So...what do we have here?

Arabian Nights: Sabaku no Seirei Ou [Roleplaying Game]

A tale set in the desert...groovy.

Japanese Game Box Front

Shokran, nicer than Santa Claus and cuter than the Easter bunny.

The Lovable Shokran

-General Information-
Version: Japanese
Year: 1996
Publisher: Takara/Takara Tomy
Developer(s) and Others: Takara/Takara Tomy, Pandora Box Creative Team
# of Players: 1
# of Saves: 3 files for saves
Estimated Market Value as of 06/15/2007: $20 - $?? (U.S. Dollars, USD)
Other Info: Pandora Box also has games under the "Pandora Max Series" name.

Here's a game that I've been tracking down for a while now. The game is published by Takara, but Pandora Box is the group who actually made the game, and they make some interesting games indeed. Ever since I've played one of Pandora's best games, Traverse: Starlight & Prairie, I've been trying to track down as many of their titles as possible. They have made a number of Super Famicom titles such as Ryuki Heidan Danzalv, Kishin Korinden Oni, Yam Yam, etc. How does Arabian Nights stack up against all the rest?

Well, I wouldn't rank the game as highly as Traverse, but it's an interesting game in its own right. This isn't your typical tale of Aladdin and some magic lamp. The story takes place in a far away land where Ifrit, the king of Djinn, sits high in his palace. One day, an old magician named Suleyman comes and challenges his authority. Enraged, Ifrit uses the power of the elements to assault the man, but to his surprise, they have little effect on him. The old man then summons a spell of his own that knocks Ifrit unconscious. Ifrit awakens in the house of Suleyman and wonders if it was all a dream. Anyway, fast forward a little, and Ifrit is stripped of his powers and turned into a ring! As time passes…a young girl named Shokran stumbles upon the ring and releases the weakened Ifrit. Long story short, Ifrit was sealed in the contract ring, and the only way to set himself free is to fufill the wishes of 1,000 people (999 since he starts with Shokran). Interesting start, huh? (Thanks to ritchie of GameFAQs)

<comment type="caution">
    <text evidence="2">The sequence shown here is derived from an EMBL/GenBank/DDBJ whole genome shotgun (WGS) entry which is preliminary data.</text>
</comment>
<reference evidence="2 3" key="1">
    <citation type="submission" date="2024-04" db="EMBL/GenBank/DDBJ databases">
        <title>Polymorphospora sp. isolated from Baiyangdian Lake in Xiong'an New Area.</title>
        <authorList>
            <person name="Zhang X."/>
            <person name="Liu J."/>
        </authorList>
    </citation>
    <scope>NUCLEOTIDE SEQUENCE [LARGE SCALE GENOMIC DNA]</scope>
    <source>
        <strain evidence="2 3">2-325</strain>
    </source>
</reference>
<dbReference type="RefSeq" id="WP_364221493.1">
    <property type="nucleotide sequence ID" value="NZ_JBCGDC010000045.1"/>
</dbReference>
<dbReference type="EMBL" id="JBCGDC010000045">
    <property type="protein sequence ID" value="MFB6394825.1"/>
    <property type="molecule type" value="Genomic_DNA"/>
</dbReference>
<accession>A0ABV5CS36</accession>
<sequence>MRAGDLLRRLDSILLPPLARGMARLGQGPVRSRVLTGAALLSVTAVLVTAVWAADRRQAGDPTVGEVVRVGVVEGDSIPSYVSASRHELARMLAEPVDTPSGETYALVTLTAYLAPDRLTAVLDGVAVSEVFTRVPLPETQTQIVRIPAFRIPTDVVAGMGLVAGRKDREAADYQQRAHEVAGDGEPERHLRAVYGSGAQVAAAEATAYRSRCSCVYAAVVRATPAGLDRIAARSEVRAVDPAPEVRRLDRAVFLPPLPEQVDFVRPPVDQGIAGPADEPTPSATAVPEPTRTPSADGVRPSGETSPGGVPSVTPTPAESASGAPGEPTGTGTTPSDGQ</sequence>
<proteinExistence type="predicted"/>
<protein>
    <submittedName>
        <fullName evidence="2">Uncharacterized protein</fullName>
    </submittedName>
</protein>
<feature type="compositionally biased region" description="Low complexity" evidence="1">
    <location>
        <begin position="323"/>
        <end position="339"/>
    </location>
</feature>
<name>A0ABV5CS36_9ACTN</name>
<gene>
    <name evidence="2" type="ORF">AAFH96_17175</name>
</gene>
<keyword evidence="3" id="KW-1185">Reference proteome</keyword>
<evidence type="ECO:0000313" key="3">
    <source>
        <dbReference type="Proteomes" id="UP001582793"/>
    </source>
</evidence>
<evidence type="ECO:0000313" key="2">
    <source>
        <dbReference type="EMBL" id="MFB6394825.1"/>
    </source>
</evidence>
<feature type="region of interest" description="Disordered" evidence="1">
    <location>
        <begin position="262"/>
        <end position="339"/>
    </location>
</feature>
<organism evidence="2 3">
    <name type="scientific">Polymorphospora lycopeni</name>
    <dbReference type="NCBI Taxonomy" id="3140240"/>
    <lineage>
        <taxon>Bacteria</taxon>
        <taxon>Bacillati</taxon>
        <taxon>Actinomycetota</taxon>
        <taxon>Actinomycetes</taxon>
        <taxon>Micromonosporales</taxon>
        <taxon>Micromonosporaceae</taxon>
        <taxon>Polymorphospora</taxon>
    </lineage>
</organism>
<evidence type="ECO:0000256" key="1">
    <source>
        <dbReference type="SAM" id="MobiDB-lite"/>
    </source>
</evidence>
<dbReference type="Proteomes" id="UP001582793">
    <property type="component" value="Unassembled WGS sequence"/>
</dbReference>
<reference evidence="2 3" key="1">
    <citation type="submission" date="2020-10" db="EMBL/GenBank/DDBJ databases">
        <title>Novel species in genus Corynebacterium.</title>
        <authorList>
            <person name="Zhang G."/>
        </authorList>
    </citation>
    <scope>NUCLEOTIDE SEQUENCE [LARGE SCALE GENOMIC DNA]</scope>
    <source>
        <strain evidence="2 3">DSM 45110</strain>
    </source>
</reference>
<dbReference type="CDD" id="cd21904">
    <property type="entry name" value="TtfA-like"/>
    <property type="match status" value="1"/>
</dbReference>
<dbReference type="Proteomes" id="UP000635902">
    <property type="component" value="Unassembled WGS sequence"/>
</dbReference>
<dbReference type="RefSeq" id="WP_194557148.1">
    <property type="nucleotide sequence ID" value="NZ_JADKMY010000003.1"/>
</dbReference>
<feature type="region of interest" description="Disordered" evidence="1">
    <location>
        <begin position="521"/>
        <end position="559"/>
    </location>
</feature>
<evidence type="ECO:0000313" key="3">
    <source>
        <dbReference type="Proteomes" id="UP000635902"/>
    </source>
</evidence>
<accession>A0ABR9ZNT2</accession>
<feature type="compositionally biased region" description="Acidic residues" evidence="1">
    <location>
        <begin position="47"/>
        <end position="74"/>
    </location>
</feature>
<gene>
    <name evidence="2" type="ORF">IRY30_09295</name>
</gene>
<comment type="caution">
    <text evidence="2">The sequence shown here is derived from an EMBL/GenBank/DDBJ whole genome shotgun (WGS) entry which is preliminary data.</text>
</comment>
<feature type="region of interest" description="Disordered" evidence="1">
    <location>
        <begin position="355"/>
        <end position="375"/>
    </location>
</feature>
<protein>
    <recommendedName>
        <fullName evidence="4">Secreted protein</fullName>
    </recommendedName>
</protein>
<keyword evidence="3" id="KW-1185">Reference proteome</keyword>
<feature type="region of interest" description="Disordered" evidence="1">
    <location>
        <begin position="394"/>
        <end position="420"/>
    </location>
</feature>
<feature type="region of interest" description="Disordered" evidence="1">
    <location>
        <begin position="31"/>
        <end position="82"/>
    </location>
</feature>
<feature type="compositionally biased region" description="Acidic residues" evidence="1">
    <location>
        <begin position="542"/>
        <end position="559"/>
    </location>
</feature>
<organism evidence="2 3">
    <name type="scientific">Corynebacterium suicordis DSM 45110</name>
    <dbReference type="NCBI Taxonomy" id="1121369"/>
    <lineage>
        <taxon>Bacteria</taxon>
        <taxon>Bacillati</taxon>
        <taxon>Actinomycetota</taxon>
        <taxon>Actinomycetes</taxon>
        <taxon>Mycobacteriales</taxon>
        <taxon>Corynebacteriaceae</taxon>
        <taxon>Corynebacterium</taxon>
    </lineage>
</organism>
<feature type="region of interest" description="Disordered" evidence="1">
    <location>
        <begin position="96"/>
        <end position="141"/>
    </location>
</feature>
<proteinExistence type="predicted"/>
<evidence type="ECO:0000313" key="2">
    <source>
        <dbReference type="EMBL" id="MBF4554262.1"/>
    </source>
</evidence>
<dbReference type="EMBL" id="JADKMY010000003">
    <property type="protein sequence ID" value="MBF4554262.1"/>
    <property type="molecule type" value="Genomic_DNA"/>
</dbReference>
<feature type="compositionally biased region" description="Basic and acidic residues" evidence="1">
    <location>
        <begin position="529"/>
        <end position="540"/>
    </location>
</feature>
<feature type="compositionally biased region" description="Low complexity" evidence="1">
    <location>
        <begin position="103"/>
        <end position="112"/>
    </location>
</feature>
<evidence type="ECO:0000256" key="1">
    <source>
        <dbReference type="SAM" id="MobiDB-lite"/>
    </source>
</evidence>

There are a few twists to this game that you won't find in most standard SNES/SFC RPGs. First of all, you have the power to use field cards. What these basically do is grant you certain properties depending on the type of card and its level. You must use them strategically because you can accidentally put yourself at a disadvantage or waste them if you're not careful (and you don't want to do that since the game can prove to be quite challenging at times). Another perk to this game is that it utilizes a multi-scenario system that gives the game multiple endings. It's not QUITE as complex as Traverse, but it still offers a bit of replayability. Other than those two features, there isn't really anything in this game you haven't seen before. The graphics and sound are…well, the graphics are okay, a little above average. The sound has an acquired taste, much like Traverse…but that isn't to say the audio is bad…It might be hit and miss for some, but I found the music to be pretty cool overall. The game is fairly hard to find complete and it’s pretty decent. I'm definitely not lamenting the $20 I spent on it.

- Written by Vyse the determined -

Game Screenshots

A pretty looking title screen. An epic battle will take place in this palace. Ifrit doesn't like to play games... Shokran is really cute and luckily for you, she can fight too! Travel is a bit slow, but not as slow as Traverse:S&P This pretty looking card slowly restores HP while it is activated.

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